ON: So, today, the Code is in use mainly regarding family laws…

MU: Yes, the law of marriage and divorce is unaltered. Fortunately, what existed here was repealed neither by the Union of India nor by the State government, except that every time an Indian law was introduced, the respective provision of the Civil Code was repealed. For example, the law of pre-emption… when an individual sells his right without giving preference to the co-owner. This is not provided for in the same way under the Indian law. The problem which arose was to see whether this provision of Portuguese law prevails or not. The courts said that it does prevail since a similar provision does not exist in the Indian Civil Code.

ON: In Portugal, is the same Civil Code still in use?

MU: No, it was changed entirely, in 1966, influenced by the Germanic theory… When Napoleon Bonaparte prepared a Code and appointed persons, he said that the Code had to use simple language, such that the public could easily read it. In contrast, the Germanic jurists said that eventually only the jurists should read the Code and not the public.

Advocate M. S. Usgaonkar with Oscar de Noronha on the Renascença chat show in Portuguese.


ON: This Code is a Portuguese legacy, but Goa is also connected to the Code, through a Goan – Luiz da Cunha Gonçalves – who has contributed a lot, thanks to his Treatise on Civil Law... Would you like to throw some light on this jurist?

MU: Of course! He writes in the Preface to the first volume: “More than sixty years have elapsed since the publication of our Civil Code, but whereas in the interim period many treatises and commentaries have been published in the main countries of Europe, especially in France and Italy, here in Portugal the scientific work in this branch of legal science has been scarce, fragmented, superficial, nothing to compare even with the treatises of French classics, nothing on a par with the modern treatises. It was therefore imperative that alongside our Civil Code, one of the best in the civilized world, an intensive and extensive work should emerge, of the kind that I have referred to. Nobody will fail to acknowledge it, and convinced that I will be rendering good service to the Portuguese legal science and the country, I will not hesitate to try and execute the work, presuming that I will be helped by ingenuity and art.”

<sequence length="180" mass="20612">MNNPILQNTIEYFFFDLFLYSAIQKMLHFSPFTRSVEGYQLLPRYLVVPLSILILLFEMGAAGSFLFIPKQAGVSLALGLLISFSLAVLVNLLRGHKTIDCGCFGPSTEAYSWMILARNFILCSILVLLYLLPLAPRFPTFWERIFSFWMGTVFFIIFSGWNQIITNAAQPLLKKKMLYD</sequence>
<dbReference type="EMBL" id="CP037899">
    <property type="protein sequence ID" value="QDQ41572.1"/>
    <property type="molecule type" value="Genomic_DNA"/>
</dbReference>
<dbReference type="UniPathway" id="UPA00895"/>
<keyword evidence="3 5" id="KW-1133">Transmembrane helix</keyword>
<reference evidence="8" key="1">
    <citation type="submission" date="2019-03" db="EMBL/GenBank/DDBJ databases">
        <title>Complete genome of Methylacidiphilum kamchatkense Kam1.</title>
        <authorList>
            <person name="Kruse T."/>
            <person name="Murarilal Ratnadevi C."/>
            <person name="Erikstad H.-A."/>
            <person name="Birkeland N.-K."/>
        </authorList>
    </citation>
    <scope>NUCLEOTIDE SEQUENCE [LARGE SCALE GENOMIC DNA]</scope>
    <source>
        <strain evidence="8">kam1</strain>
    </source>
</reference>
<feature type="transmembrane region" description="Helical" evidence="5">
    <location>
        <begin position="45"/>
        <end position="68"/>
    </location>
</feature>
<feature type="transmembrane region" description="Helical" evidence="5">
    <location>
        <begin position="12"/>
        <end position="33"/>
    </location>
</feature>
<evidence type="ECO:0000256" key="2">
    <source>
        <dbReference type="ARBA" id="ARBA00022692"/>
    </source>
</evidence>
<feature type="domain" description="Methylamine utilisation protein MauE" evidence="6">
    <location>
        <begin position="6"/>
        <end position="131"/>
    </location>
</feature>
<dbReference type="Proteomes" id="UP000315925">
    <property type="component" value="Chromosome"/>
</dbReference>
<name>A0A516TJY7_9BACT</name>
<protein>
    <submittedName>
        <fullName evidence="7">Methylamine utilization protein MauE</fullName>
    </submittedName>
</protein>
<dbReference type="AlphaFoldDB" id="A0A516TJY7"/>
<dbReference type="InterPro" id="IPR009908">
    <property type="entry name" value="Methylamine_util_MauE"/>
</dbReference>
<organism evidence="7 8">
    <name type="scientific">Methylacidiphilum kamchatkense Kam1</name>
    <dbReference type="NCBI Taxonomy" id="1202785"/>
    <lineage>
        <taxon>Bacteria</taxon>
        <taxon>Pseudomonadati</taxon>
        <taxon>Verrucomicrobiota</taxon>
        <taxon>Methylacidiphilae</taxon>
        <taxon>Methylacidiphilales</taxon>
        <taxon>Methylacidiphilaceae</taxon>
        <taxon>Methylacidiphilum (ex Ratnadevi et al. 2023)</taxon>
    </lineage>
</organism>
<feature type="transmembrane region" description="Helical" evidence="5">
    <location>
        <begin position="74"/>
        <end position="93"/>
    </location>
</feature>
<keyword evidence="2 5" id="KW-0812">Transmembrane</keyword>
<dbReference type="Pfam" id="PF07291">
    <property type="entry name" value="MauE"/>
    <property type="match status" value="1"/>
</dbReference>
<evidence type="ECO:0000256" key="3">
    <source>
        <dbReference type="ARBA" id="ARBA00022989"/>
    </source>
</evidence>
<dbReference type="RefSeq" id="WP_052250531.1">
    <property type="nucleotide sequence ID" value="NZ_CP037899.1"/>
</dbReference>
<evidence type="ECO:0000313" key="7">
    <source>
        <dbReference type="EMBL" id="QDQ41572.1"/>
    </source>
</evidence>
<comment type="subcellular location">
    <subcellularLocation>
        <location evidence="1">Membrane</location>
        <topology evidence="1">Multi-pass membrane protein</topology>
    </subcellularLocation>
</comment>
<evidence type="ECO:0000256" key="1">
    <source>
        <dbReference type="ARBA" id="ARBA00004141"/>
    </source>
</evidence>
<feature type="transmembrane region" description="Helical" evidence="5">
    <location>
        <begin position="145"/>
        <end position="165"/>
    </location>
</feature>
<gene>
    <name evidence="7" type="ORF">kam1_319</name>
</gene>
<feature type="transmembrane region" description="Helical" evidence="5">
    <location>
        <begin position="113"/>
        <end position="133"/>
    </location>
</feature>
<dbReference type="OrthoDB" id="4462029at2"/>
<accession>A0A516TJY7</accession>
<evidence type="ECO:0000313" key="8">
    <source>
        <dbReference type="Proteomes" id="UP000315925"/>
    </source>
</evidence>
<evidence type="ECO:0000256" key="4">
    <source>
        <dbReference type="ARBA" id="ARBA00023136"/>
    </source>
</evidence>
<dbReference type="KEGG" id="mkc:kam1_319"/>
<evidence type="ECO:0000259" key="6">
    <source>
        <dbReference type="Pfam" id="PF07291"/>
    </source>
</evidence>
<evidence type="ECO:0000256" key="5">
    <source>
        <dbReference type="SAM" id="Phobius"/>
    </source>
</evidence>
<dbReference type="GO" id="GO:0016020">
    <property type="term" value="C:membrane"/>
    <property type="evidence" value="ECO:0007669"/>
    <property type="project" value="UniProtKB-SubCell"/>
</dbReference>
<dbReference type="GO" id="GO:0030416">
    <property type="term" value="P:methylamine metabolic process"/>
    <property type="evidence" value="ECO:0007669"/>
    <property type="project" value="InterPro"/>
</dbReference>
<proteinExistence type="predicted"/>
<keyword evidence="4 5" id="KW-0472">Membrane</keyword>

ON: It is evident from the host of names featuring in your book, right from the Chief Justice of the Bombay High Court to the Chief Justice of the Supreme Court of India, that your book and your translation of the Portuguese Civil Code did evoke a lot of interest…

MU: Yes, Justice Sabyasachi Mukherjee, Justice Couto and others have appreciated the translation. I can say that one who was really in favour of the Civil Code for Goa, Daman and Diu was Justice Chandrachud. He appreciated the law which existed, especially those three volumes, Marriage, divorce and Law for children, and he said thus: “The Uniform Civil Code remains today a distant world. In my view it would be a retrograde step if Goa, too, were to give up uniformity in its personal laws which it now possesses. Fortunately, as it appears now, the Portuguese followed a different policy in the matter of personal laws than the British. The Civil Code enacted by them covering inter alia family laws applied to all the communities living in this Union Territory except that the customs and usages of non-Christians were saved to a very limited extent. I am quite aware that the Uniform Civil Code of Goa, though it provides an ideal for the rest of the country, creates problems for the Union Territory of Goa itself. The special family laws operating in Goa which are different from those which operate in the rest of the country give rise to the peculiar inter-state conflicts of law. But this did not despair us because inter-state conflict of laws is one of the most perplexing aspects of American Federalism. The conflicts could be minimized by bringing the Portuguese Civil Code in line with some of the central statutes on the subject, at least in basic matters.” 

ON: The Constitution of India states that the Civil Code ought to be introduced in India… You have been the Additional Solicitor-General of India. Do you think that the present social climate is favourable, and there have been efforts in that direction, or does the directive remain merely in the pages of the Constitution?